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The Phony War in Syria
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The great, long-awaited counterattack against ISIS has finally begun. The offensive that spans Syria and western Iraq is targeting the ISIS-held cities of Raqqa and Mosul, Iraq’s second largest city.

For a variety of reasons, the much ballyhooed “final offensive” against ISIS is moving with all the speed of a medieval army of drunken foot soldiers and all the audacity of a lady’s garden party.

As a former soldier and war correspondent, I find the spectacle both pathetic and weird. Back in my army days, our tough sergeants used to call such behavior “lilly-dipping.” There’s no risk that this pathetic campaign will go down in the annals of military history.

In fact, the whole business smells to high heaven.

In the west, the Syrian government and Kurdish troops, stiffened by US, British and French special forces, and backed by US close air support, are inching towards ISIS-controlled Raqqa, a dreary, one-camel town that sits on some strategic roads. Syrian troops just retook Palmyra, once the desert capital of the fabled Queen Zenobia. The battle was hardly a second Stalingrad: ISIS fighters piled into their pickups and skedaddled.

Washington has been slowly massing Iraqi and US forces for the campaign against Mosul, an important city of 64,000 that is the gateway to Iraq’s northern oilfields. Arabs and Kurds have been battling over Mosul for decades. Iraq’s Kurds, now allied to the US, are set on cementing their hold on Mosul and its oil-producing region…and probably expelling many of its Arab inhabitants. The Turks, who once ruled this region, are angry as hornets and fearful that an independent Kurdish state may be proclaimed at Mosul.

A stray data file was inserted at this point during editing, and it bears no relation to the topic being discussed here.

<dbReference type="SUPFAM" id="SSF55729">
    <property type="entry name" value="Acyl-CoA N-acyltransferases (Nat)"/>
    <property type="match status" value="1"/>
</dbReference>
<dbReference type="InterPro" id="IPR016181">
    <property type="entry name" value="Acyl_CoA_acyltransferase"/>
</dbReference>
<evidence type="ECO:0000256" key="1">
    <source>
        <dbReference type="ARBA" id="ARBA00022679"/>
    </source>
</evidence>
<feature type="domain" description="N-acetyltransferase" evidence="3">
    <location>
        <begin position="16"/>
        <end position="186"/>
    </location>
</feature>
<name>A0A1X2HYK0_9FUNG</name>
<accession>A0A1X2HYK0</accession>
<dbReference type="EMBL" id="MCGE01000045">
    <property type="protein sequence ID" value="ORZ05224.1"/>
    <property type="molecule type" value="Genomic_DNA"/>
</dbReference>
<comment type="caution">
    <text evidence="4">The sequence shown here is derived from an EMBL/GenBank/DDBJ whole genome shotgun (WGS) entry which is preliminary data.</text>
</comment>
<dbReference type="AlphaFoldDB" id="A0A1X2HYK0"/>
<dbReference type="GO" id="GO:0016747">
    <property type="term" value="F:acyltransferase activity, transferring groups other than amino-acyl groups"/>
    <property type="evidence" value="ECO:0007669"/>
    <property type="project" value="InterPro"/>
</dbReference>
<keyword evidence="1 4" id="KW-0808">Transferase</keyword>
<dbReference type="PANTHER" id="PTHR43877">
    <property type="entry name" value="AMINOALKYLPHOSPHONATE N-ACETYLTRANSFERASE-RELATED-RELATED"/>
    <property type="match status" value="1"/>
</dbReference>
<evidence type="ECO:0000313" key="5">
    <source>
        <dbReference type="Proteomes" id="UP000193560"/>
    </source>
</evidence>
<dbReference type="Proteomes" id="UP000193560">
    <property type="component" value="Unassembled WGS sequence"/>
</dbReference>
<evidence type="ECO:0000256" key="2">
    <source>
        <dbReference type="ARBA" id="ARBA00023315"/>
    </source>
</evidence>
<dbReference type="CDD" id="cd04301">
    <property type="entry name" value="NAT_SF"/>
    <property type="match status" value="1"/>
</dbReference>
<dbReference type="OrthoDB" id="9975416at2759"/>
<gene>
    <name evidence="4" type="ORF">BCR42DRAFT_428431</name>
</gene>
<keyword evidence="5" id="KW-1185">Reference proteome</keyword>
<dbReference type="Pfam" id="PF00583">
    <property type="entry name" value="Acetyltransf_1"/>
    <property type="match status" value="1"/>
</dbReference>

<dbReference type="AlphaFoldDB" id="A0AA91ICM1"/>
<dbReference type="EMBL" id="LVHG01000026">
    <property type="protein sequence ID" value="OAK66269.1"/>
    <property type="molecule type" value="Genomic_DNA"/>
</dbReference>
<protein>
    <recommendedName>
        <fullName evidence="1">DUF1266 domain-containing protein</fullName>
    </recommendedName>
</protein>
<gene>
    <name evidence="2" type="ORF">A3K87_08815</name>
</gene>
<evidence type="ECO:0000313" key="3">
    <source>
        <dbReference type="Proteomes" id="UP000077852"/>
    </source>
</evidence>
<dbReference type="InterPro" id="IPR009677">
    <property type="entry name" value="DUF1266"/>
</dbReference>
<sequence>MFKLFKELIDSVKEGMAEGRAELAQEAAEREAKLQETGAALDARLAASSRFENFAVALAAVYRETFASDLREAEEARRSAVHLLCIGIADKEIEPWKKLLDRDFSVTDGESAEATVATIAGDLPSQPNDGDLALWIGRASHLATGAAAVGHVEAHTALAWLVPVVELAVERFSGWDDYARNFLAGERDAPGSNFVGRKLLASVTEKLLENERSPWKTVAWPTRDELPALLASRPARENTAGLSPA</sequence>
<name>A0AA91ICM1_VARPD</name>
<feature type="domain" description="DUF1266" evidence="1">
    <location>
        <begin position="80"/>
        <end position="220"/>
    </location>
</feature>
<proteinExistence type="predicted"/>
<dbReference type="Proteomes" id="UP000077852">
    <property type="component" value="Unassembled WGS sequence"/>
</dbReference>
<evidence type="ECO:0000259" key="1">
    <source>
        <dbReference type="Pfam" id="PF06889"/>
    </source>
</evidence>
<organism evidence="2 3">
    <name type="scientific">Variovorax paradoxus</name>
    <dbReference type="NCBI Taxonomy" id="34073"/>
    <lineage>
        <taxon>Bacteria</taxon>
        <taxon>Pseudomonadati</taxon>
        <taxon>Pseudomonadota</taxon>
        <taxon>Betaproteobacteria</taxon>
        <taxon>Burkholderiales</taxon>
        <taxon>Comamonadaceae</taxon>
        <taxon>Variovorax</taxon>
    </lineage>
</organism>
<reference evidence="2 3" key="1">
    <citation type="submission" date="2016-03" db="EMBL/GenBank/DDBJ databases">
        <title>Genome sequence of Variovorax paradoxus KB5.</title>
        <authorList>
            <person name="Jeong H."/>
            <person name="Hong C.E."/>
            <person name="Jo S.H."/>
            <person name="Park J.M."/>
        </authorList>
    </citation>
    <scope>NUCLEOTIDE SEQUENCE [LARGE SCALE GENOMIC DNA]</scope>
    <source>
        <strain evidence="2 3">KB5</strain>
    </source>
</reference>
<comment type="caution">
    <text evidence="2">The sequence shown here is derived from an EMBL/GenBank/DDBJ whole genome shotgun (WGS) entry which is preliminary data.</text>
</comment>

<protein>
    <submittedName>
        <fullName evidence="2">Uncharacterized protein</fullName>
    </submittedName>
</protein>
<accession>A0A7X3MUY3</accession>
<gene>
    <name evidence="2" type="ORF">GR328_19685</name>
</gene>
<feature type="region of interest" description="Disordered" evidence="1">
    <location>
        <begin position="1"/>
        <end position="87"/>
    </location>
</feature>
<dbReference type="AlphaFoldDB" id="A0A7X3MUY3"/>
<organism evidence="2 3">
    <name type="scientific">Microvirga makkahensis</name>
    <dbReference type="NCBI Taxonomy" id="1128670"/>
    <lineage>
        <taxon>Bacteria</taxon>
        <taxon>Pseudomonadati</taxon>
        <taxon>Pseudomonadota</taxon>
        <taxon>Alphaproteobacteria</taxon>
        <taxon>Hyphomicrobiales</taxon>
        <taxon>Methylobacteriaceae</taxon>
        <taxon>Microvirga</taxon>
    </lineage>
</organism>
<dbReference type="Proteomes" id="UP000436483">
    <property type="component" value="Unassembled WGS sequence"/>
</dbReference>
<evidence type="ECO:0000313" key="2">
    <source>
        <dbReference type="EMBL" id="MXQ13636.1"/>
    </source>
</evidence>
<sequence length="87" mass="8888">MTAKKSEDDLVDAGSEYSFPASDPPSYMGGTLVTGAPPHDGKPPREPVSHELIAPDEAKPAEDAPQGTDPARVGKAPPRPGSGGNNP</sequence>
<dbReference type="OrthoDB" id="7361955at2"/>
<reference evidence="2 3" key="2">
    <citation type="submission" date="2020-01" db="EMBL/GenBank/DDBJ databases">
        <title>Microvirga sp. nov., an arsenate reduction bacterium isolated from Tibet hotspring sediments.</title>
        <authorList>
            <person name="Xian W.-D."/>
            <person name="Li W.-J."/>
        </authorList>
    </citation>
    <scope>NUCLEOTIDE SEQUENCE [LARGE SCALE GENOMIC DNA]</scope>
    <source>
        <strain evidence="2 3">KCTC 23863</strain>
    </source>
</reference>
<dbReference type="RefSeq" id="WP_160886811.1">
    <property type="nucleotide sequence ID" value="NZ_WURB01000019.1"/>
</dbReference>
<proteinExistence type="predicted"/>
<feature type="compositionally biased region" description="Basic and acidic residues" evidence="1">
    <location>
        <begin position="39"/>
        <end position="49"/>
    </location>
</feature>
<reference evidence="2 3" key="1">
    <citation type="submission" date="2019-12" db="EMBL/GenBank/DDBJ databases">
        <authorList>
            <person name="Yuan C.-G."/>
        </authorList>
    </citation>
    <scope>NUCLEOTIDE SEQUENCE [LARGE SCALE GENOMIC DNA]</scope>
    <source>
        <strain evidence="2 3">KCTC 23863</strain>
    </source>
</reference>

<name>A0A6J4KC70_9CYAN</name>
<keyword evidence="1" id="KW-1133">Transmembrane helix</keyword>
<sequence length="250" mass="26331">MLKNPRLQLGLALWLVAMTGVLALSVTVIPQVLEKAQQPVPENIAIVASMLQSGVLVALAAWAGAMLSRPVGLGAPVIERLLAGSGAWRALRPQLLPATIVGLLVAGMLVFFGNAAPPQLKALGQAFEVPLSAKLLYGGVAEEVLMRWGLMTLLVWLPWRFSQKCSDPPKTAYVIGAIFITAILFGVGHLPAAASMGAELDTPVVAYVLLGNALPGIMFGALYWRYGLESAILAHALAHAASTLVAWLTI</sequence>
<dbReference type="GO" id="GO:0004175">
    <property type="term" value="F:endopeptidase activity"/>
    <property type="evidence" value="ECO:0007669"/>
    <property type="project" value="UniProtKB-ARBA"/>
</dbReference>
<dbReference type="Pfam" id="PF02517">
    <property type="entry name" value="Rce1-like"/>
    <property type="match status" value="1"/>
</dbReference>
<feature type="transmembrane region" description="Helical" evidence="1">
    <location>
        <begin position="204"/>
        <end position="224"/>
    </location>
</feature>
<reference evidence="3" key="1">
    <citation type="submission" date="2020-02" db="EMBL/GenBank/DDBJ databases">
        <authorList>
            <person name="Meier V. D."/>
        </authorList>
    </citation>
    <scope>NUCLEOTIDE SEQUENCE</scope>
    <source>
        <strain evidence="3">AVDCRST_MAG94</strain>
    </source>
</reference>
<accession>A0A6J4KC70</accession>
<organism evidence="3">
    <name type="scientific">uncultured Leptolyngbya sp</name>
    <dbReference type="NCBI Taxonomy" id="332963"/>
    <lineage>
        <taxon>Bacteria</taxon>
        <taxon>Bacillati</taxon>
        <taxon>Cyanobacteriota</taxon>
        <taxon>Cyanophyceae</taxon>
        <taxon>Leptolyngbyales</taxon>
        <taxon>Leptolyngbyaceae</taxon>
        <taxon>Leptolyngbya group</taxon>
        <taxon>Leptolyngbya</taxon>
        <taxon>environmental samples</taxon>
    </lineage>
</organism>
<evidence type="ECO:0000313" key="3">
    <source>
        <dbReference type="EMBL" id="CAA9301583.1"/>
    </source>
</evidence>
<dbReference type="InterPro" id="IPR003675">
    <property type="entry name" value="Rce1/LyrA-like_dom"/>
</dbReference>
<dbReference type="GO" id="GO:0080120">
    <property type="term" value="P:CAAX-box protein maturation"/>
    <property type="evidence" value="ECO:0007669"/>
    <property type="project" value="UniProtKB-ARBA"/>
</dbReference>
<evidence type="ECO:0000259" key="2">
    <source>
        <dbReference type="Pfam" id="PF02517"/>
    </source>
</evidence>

To get to Mosul, all the US-led forces need do is start their vehicles and drive a few hours up the highway to that city. Iraq has excellent roads thanks to its murdered president, Saddam Hussein. US-led Iraqi government and Kurdish forces are similarly close to Mosul from their bases in western Iraq.

If Germans or Russians were running this mini-war, they would have taken Mosul last year.

What strikes me as so curious is that in reality the dreaded ISIS is little more than a bunch of 20-something kids without any military training or professional command except for some veterans of Saddam’s disbanded army.

ISIS has almost no artillery and only light anti-aircraft guns. Their supplies are scanty; their communications listened into by nearly everyone. US, British, French, warplanes buzz overhead, ready to blast anything that moves in the flat, empty desert terrain. ,